There were 22 legs creeping across the web. How many flies? How many spiders?

Claire thinks she has the most sports cards in her album. "I have 12 pages with 2 cards on each page", says Claire. Ross counts his cards. "No! I have 3 cards on each of my pages and there are. . . .

A game for 2 people. Use your skills of addition, subtraction, multiplication and division to blast the asteroids.

Throw the dice and decide whether to double or halve the number. Will you be the first to reach the target?

Can you work out how many flowers there will be on the Amazing Splitting Plant after it has been growing for six weeks?

Twizzle, a female giraffe, needs transporting to another zoo. Which route will give the fastest journey?

Zumf makes spectacles for the residents of the planet Zargon, who have either 3 eyes or 4 eyes. How many lenses will Zumf need to make all the different orders for 9 families?

Find the product of the numbers on the routes from A to B. Which route has the smallest product? Which the largest?

Annie and Ben are playing a game with a calculator. What was Annie's secret number?

Katie had a pack of 20 cards numbered from 1 to 20. She arranged the cards into 6 unequal piles where each pile added to the same total. What was the total and how could this be done?

Can you fill in this table square? The numbers 2 -12 were used to generate it with just one number used twice.

This magic square has operations written in it, to make it into a maze. Start wherever you like, go through every cell and go out a total of 15!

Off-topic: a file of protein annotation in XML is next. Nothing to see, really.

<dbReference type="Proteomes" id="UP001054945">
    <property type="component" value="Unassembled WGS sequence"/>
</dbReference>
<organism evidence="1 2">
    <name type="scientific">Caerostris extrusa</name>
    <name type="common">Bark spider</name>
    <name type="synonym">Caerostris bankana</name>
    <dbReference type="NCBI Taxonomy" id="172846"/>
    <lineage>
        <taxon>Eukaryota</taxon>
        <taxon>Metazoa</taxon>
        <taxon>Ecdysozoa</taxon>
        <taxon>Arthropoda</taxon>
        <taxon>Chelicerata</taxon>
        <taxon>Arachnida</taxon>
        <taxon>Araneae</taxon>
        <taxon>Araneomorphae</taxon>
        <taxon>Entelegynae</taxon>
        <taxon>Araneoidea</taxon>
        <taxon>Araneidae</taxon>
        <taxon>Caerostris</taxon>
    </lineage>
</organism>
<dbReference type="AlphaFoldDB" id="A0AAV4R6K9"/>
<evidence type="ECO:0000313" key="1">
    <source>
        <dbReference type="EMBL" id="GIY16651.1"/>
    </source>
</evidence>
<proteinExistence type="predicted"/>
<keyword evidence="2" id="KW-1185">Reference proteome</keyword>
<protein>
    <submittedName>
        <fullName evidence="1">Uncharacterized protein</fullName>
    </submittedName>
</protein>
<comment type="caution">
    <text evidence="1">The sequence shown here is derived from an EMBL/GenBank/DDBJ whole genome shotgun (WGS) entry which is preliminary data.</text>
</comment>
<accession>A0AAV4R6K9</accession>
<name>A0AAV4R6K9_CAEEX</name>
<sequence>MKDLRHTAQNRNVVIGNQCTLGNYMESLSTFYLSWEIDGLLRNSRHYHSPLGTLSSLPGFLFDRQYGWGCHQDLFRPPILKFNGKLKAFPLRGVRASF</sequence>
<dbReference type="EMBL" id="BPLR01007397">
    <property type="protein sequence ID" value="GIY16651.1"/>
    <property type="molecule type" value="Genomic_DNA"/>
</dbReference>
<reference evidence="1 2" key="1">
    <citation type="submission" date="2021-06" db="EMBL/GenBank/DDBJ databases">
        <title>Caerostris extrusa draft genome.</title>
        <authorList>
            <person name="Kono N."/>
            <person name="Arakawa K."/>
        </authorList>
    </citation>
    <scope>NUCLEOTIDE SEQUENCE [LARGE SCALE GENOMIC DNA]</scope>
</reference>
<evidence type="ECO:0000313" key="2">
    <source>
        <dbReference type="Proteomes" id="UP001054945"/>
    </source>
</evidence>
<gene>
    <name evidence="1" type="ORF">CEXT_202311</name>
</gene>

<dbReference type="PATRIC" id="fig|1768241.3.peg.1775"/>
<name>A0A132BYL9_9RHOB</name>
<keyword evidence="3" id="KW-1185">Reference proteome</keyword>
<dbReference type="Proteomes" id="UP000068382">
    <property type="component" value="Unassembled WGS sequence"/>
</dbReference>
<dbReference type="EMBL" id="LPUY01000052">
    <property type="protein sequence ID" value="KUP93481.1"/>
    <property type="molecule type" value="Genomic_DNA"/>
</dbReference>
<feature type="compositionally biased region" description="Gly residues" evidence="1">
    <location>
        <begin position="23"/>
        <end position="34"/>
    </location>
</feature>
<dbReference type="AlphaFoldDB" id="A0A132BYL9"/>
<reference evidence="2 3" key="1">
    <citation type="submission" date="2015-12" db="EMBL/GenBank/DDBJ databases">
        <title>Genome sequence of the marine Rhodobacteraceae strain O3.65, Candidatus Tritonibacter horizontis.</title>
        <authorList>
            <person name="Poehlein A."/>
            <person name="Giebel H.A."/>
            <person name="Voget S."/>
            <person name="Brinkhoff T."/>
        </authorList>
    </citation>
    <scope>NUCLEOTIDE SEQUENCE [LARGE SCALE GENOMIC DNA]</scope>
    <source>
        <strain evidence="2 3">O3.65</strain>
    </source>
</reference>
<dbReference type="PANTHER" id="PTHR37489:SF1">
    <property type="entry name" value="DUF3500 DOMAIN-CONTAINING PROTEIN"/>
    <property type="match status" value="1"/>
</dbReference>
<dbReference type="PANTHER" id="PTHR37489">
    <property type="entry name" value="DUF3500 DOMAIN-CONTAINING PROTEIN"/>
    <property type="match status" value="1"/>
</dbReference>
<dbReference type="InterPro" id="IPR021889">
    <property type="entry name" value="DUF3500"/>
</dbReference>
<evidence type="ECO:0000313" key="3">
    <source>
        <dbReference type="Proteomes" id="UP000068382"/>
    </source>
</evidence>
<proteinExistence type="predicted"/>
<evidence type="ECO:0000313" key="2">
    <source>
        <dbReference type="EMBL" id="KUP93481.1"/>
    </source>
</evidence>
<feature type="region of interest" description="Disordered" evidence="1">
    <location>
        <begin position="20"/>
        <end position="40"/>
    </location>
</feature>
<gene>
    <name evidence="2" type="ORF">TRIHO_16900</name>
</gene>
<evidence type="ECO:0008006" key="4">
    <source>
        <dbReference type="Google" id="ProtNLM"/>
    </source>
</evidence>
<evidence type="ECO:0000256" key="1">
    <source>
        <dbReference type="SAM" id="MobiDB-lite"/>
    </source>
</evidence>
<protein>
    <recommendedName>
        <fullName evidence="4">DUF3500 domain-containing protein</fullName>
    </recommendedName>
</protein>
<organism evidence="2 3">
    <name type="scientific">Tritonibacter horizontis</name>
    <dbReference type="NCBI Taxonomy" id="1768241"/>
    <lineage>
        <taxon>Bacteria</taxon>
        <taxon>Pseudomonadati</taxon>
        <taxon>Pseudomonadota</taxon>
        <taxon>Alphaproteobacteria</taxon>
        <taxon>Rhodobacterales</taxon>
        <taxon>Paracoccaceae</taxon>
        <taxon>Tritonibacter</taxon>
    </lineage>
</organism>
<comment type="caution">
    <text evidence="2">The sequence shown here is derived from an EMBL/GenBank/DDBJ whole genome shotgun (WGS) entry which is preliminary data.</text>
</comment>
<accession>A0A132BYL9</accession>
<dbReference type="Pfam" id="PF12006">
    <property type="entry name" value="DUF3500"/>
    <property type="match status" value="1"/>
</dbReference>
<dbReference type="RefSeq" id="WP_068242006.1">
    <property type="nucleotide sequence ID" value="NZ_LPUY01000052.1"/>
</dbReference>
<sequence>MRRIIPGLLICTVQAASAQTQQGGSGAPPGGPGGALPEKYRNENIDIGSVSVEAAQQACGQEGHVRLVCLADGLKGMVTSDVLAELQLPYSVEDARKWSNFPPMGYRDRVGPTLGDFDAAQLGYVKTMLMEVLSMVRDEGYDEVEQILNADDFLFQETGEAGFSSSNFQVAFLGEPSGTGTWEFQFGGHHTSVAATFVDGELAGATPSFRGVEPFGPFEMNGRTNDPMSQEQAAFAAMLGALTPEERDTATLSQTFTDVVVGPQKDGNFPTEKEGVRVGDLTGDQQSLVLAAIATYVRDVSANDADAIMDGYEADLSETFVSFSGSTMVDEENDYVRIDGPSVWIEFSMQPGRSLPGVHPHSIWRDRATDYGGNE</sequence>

This problem is based on a code using two different prime numbers less than 10. You'll need to multiply them together and shift the alphabet forwards by the result. Can you decipher the code?

Put operations signs between the numbers 3 4 5 6 to make the highest possible number and lowest possible number.

Number problems at primary level that require careful consideration.

What do you notice about the date 03.06.09? Or 08.01.09? This challenge invites you to investigate some interesting dates yourself.

Can you find which shapes you need to put into the grid to make the totals at the end of each row and the bottom of each column?

At the beginning of May Tom put his tomato plant outside. On the same day he sowed a bean in another pot. When will the two be the same height?

Using the statements, can you work out how many of each type of rabbit there are in these pens?

There are 44 people coming to a dinner party. There are 15 square tables that seat 4 people. Find a way to seat the 44 people using all 15 tables, with no empty places.

Use your logical-thinking skills to deduce how much Dan's crisps and ice-cream cost altogether.

These sixteen children are standing in four lines of four, one behind the other. They are each holding a card with a number on it. Can you work out the missing numbers?

Can you arrange 5 different digits (from 0 - 9) in the cross in the way described?

This problem is based on the story of the Pied Piper of Hamelin. Investigate the different numbers of people and rats there could have been if you know how many legs there are altogether!